VMware takes a new direction
Promises PPT presentations everywhere...
Comment VMware is buying SlideRocket, a service that offers presentations-as-a-service, cloud-style. Your slide deck is held on VMware servers and you can edit it or play it from a variety of internet-accessing devices, from smartphones and tablets to laptops and desktops.
Terrific, yet more mind-numbing presentation decks coming my way... but, hang on a minute, why is VMware doing this? It sells virtual server and virtual desktop and virtualised data centre software to businesses. That is the bulk of its offering. What does this have to do with end-user slide deck construction?
A couple of weeks ago, EMC transferred its Mozy end-user cloud backup service to VMware. At the time, VMware's chief technology wonk, Steve Herrod, said: "Mozy has taken the base technology that keeps you from losing your data and turned it into a scalable, fail-safe way of building out a collection of highly-automated data centres with strong security and 24/7 operations fronted by elegant user interfaces across many client types. This is the foundational architecture for the many cloud-based services being delivered today."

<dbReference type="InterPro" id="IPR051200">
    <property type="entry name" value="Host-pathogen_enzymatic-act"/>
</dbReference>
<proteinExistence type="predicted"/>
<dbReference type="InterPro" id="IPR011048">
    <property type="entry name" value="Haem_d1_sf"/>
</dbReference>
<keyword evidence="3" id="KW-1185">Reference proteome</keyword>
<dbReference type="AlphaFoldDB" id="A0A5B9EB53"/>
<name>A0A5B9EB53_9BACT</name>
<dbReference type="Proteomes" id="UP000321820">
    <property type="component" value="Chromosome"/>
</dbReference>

He continued: "We ... see the opportunity to leverage Mozy's data compression, synchronisation, client integration, and analytic tools to extend several existing and not-yet-announced VMware products." Herrod referred to small and medium business (SMB) customers as the market target.
Essentially, this is VMware operating data centres in the cloud to provide applications-as-a-service for SMBs. EMC's Iomega unit sells storage products to these customers. Mozy sells them storage-using application services. Why stop there? Will VMware offer raw compute services, raw storage services? What are its application intentions?
In the EMC/Mozy data centres, VMware and EMC will gain huge operational experience of running cloud data centres. The two will be well-placed to offer enterprise public cloud application services should they wish to move up into that market as it becomes established. EMC/VMware would then compete with IBM, HP and any other supplier offering similar services.
Presently we can view EMC as a storage products company with a data centre, server and desktop virtualisation software company companion. In the future we could see VMware as an application cloud service provider using its own virtualisation products with, by the way, a storage supplying companion. Who knows how this is going to pan out? ®